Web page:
Parting with Stafford would be Lions' best move
The Lions saw the best-case scenario for quarterback Matthew Stafford in Sunday's game, and it had absolutely nothing to do with how he played in an embarrassing 42-17 loss to Arizona.
On the other side of the field, Cardinals quarterback Carson Palmer led his team to victory, and it's becoming abundantly clear that he's the best comparison to Stafford -- more so than a player with similar physical traits, such as Jeff George.
And for the Lions, the only way to make the comparison accurate is to enter 2016 with a new franchise quarterback. Stafford likely won't request a trade and threaten retirement, as Palmer did to the Bengals after the 2010 season, but a break-up is the best option for the Lions, as it was for Cincinnati.
To start another season with Stafford as the No. 1 quarterback would be an admission by the Ford family — along with any executives and coaches that remain beyond this season — that winning the elusive Super Bowl isn't the franchise's primary goal.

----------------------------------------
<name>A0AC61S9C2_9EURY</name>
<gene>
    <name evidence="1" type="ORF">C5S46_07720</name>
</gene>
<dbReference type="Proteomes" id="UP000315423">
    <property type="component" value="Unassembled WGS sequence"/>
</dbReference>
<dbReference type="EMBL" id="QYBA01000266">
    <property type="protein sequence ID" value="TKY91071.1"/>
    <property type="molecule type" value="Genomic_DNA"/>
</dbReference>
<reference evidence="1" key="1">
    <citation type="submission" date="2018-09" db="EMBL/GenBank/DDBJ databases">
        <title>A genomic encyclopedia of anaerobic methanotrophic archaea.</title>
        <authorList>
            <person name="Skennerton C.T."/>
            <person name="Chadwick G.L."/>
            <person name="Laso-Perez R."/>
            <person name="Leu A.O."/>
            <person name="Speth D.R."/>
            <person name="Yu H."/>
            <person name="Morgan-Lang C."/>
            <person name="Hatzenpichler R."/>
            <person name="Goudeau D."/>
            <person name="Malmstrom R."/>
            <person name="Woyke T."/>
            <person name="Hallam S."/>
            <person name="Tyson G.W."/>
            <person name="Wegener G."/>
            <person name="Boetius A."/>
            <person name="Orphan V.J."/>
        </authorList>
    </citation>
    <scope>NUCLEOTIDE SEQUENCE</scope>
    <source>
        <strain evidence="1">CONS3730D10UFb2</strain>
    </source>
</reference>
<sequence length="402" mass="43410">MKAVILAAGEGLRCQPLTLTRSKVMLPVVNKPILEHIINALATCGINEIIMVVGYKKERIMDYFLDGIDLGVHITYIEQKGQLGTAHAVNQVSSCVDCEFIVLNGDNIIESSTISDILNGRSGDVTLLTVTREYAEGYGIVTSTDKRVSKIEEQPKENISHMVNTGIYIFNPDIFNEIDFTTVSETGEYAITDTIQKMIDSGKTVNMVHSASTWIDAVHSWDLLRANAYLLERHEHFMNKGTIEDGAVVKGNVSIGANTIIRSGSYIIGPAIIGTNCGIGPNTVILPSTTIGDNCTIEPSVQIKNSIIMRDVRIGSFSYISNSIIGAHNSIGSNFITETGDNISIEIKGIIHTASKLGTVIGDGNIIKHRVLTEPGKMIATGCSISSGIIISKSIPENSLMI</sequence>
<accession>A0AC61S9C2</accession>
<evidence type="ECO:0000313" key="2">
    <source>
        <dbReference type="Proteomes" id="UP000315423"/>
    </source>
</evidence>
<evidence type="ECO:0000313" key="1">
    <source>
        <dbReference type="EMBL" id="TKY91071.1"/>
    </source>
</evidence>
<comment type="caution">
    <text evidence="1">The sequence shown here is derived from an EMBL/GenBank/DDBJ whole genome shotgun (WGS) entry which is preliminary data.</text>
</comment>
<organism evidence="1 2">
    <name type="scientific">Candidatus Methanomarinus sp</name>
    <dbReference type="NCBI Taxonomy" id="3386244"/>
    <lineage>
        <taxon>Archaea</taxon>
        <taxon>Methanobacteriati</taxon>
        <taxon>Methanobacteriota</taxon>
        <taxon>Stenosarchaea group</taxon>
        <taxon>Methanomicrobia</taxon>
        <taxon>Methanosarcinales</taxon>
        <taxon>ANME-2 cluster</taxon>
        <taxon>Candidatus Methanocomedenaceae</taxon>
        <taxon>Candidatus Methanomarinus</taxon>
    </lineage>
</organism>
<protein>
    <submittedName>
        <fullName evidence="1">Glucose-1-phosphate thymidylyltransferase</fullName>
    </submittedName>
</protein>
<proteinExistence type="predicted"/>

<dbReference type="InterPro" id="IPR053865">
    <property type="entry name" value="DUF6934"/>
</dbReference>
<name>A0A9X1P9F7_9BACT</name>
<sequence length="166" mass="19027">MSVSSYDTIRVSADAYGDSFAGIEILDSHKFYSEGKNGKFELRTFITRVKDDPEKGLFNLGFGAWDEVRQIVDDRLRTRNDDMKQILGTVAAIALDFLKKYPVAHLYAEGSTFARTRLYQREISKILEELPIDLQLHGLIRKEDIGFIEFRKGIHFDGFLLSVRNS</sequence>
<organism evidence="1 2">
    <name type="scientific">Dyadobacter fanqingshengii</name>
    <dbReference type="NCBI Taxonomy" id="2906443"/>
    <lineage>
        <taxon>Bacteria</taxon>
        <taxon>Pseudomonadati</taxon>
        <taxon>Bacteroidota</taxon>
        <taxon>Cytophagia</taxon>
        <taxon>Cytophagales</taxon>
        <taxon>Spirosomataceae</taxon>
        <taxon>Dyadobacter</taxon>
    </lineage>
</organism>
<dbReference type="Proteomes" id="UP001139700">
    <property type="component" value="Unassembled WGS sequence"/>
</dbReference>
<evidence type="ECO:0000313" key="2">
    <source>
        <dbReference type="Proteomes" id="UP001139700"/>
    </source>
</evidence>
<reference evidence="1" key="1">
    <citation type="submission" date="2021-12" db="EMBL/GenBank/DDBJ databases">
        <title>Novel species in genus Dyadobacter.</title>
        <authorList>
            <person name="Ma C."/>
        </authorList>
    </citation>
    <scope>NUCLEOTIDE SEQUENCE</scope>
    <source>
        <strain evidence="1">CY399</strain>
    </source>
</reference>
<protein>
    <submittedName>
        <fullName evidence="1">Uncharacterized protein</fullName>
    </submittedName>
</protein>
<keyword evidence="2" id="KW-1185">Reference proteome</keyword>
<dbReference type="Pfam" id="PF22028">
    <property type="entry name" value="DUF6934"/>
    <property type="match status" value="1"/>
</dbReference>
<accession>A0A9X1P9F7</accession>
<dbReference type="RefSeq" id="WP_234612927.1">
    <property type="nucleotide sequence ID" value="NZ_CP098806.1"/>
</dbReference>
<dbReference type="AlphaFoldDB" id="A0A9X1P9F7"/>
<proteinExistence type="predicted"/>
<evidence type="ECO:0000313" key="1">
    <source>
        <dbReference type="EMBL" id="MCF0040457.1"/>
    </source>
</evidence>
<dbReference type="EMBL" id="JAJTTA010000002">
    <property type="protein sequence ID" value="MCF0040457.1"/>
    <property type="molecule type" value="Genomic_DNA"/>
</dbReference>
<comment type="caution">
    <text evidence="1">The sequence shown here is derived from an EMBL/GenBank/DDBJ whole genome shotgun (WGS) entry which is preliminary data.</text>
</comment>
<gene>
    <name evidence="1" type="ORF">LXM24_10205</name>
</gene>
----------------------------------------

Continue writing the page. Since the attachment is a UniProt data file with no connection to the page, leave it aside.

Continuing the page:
Obviously, the Lions' 0-5 start doesn't fall solely on Stafford, but he didn't play well in any of the games. Coach Jim Caldwell saying last week's loss to Seattle was "probably one of his better games" is an indictment of Stafford's play and of the coaching staff's expectations of him.
Caldwell and offensive coordinator Joe Lombardi regularly talk about Stafford's completion percentage as if it's a statistic that actually matters — at 64.6 percent, he ranks 17th. Touchdowns are the only thing that should matter for Stafford, and against the Seahawks, he didn't score any and led the Lions to the red zone once. Sure, if Calvin Johnson doesn't fumble at the 1, he would've had one and the Lions might have won, but Stafford had other opportunities to make plays.
Ultimately, Stafford is the what-if quarterback of this generation. What if he had a consistent offensive line? What if one of the highly-drafted (Jahvid Best or Mikel Leshoure) or high-priced (Reggie Bush) running backs had sustained success? What if the Lions had given him a reliable No. 2 option for consecutive seasons before Golden Tate?